Breast cancer detection and survival among women with cosmetic breast implants: systematic review and meta-analysis of observational studiesBMJ 2013; 346 doi: http://dx.doi.org/10.1136/bmj.f2399 (Published 30 April 2013) Cite this as: BMJ 2013;346:f2399
- Eric Lavigne, epidemiologist12,
- Eric J Holowaty, adjunct professor3,
- Sai Yi Pan, epidemiologist2,
- Paul J Villeneuve, senior research scientist34,
- Kenneth C Johnson, adjunct professor5,
- Dean A Fergusson, senior scientist and director6,
- Howard Morrison, director2,
- Jacques Brisson, full professor1
- 1Centre de recherche du CHU de Québec, Faculté de médecine, Université Laval, Quebec, QC, Canada
- 2Public Health Agency of Canada, Ottawa, ON, Canada
- 3Dalla Lana School of Public Health, University of Toronto, Toronto, ON, Canada
- 4Population Studies Division, Health Canada, Ottawa, ON, Canada
- 5Department of Epidemiology and Community Medicine, University of Ottawa, Ottawa, ON, Canada
- 6Clinical Epidemiology Program, Ottawa Hospital Research Institute, Ottawa, ON, Canada
- Correspondence to: E Lavigne, Unité de recherche en santé des populations (URESP), Centre de recherche du CHU de Québec, Hôpital du Saint-Sacrement, 1050 Chemin Sainte-Foy, Quebec, QC, Canada G1S 4L8
- Accepted 5 April 2013
Objectives To evaluate whether the stage distribution among women diagnosed as having breast cancer differs between those who have received breast implants for cosmetic purposes and those with no implants and to evaluate whether cosmetic breast augmentation before the detection of breast cancer is a predictor of post-diagnosis survival.
Design Systematic review of observational studies with two meta-analyses.
Data sources Systematic search of the literature published before September 2012 conducted in Medline, Embase, Global health, CINAHL, IPAB, and PsycINFO.
Study selection Eligible publications were those that included women diagnosed as having breast cancer and who had had augmentation mammaplasty for cosmetic purposes.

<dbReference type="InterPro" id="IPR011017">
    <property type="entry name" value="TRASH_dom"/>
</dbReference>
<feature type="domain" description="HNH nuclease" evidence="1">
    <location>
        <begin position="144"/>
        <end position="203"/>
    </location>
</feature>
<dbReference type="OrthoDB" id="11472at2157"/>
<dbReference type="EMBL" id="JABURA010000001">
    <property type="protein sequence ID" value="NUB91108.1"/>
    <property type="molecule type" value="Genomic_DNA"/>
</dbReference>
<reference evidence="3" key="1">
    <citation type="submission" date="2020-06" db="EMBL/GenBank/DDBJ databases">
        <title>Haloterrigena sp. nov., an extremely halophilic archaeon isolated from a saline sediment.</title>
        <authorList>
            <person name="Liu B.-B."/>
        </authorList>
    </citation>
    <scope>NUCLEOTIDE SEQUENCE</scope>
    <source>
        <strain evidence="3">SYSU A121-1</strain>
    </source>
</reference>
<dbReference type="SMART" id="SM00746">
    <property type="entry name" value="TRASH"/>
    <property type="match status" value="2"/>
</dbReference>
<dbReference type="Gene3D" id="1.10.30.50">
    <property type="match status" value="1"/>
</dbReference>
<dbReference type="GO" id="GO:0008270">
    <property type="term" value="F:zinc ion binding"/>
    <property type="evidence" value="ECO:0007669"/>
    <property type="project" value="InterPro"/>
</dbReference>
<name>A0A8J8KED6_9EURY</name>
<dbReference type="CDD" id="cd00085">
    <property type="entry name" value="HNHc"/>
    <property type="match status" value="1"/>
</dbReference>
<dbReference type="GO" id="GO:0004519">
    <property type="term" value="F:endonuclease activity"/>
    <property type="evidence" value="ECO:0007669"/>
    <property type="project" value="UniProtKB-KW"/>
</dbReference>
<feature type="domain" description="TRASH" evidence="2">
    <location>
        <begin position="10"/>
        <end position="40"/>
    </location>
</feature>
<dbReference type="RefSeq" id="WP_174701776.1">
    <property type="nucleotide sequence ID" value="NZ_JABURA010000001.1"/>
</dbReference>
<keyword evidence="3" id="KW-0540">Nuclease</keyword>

Results The overall odds ratio of the first meta-analysis based on 12 studies was 1.26 (95% confidence interval 0.99 to 1.60; P=0.058; I2=35.6%) for a non-localized stage of breast cancer at diagnosis comparing women with implants who had breast cancer and women without implants who had breast cancer. The second meta-analysis, based on five studies, evaluated the relation between cosmetic breast implantation and survival. This meta-analysis showed reduced survival after breast cancer among women who had implants compared with those who did not (overall hazard ratio for breast cancer specific mortality 1.38, 95% confidence interval 1.08 to 1.75).
Conclusions The research published to date suggests that cosmetic breast augmentation adversely affects the survival of women who are subsequently diagnosed as having breast cancer. These findings should be interpreted with caution, as some studies included in the meta-analysis on survival did not adjust for potential confounders. Further investigations are warranted regarding diagnosis and prognosis of breast cancer among women with breast implants.
We thank Melanie Weger, reference librarian at Health Canada, for doing the search of the scientific literature and Anne Rosenberg for sharing data on a previous publication.
Contributors: EL, JB, and EJH were responsible for study concept and design and supervised the study. EL and SYP acquired the data, which was analyzed and interpreted by EL, JB, EJH, SYP, PJV, KCJ, DAF, and HM. EL drafted the manuscript, which was critically revised for important intellectual content by EL, JB, EJH, SYP, PJV, KCJ, DAF, and HM. EL did the statistical analysis with supervision from JB, EJH, and DAF. EL is the guarantor.
Funding: This work was supported through scholarship grants by the Unité de Recherche en Santé des Populations, Cancer Care Ontario, and the Public Health Agency of Canada.
Competing interests: All authors have completed the ICMJE uniform disclosure form at www.icmje.org/coi_disclosure.pdf (available on request from the corresponding author) and declare: no support from any organization for the submitted work; no financial relationships with any organization that might have an interest in the submitted work in the previous three years; no other relationships or activities that could appear to have influenced the submitted work.
Ethical approval: Not required.
Data sharing: No additional data available.
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